As you might know, I recently began watching Death Parade which, three episodes in, looks to be a very promising show. However, since the show airs only once a week, I felt there was space in schedule to cover another show and thus that troublesome question of what to watch emerged again. Nothing airing in the current season has really caught my eye and in all honesty, I’ve only watched one anime series in its entirety so I’m not certain I’d know what to watch either. After looking around the internet for recent, well-received shows, one particular show caught my eye: Fate/Stay Night: Unlimited Blade Works. I’d heard about it before, actually but the density of the show’s lore and its universe put me off a little. This newest anime adaptation seemed very well-received though it did come with the warning that it was not meant for people new to the Fate series. Not to be deterred, I decided to try the visual novel but abandoned it about halfway through the first route because a.) it was just too verbose and b.) the translations just didn’t read well in my mind. I figure if there’s something in the new adaptation that I’m just not getting, the almighty internet can provide some salvation. It should go without saying that there are spoilers beyond this point, by the way and sadly, I don’t know enough about the series to tell you the scope of the spoilers being discussed so it might be best to not go beyond this point if you want to be really safe.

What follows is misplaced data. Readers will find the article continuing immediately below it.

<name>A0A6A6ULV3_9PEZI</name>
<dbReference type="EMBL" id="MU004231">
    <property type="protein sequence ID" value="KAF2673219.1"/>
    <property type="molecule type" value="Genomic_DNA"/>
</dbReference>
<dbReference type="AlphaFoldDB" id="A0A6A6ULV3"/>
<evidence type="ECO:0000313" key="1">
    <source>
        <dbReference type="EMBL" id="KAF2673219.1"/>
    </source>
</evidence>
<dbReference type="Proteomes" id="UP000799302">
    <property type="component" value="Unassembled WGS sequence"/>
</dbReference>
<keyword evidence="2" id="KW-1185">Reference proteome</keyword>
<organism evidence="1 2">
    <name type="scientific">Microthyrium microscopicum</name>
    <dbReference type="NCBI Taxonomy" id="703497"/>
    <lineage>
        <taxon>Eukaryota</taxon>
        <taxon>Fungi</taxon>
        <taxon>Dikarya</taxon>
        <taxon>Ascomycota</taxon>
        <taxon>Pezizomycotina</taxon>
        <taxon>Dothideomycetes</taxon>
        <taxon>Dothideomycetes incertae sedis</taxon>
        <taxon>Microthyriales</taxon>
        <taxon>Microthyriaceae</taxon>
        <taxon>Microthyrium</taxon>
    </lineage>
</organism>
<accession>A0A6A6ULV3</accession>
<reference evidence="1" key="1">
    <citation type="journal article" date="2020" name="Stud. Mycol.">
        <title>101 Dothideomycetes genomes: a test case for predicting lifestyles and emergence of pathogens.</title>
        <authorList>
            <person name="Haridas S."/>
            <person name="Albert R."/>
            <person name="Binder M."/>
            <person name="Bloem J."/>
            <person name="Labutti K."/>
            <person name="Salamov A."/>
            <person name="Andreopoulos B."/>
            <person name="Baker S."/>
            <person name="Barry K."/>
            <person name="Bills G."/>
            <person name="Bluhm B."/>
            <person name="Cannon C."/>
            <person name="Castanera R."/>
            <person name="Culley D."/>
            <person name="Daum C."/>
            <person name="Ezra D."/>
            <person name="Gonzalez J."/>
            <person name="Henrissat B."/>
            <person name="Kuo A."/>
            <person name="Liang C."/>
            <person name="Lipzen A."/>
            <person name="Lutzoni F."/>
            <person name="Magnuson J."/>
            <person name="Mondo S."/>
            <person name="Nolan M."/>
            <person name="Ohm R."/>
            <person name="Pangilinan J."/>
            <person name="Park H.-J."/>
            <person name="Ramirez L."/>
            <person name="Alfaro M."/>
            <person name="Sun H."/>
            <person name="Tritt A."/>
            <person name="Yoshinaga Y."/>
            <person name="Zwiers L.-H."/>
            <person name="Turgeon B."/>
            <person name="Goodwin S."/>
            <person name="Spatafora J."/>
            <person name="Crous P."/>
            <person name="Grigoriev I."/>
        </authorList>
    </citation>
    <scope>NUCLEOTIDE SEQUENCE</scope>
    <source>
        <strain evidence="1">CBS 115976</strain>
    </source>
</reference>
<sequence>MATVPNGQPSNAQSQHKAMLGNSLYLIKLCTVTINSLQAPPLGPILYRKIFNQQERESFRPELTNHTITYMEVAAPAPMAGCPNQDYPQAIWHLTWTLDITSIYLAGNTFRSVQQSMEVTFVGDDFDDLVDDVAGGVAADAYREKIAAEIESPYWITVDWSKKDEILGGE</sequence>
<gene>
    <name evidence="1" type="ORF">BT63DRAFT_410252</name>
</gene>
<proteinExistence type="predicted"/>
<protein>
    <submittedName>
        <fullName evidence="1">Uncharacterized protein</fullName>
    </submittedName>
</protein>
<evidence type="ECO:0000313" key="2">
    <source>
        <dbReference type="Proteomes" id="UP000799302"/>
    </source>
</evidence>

Anyway, now that the preamble is out of the way, let’s talk Fate/Stay Night: Unlimited Blade Works. The first episode, actually the zeroth episode, is a prologue and it is every bit as slow as the prologue from the visual novel. For those of you that have never read the visual novel in question, suffice to say that it is arduous to get through and large portion of readers (players?) never get through it just because of how utterly dull it is. The adaptation alleviates the problem greatly by cutting out a lot of the drier bits of the prologue. It ends up working out, this episode despite being a full hour long, does exactly what a well-written prologue should: it introduces us to the setting, the premise (though the whole Holy Grail War thing isn’t fully explained yet) and most importantly, the characters. The most important characters don’t really make their appearance just yet, but this is just a prologue – there’s plenty of time for the series’ stars to shine.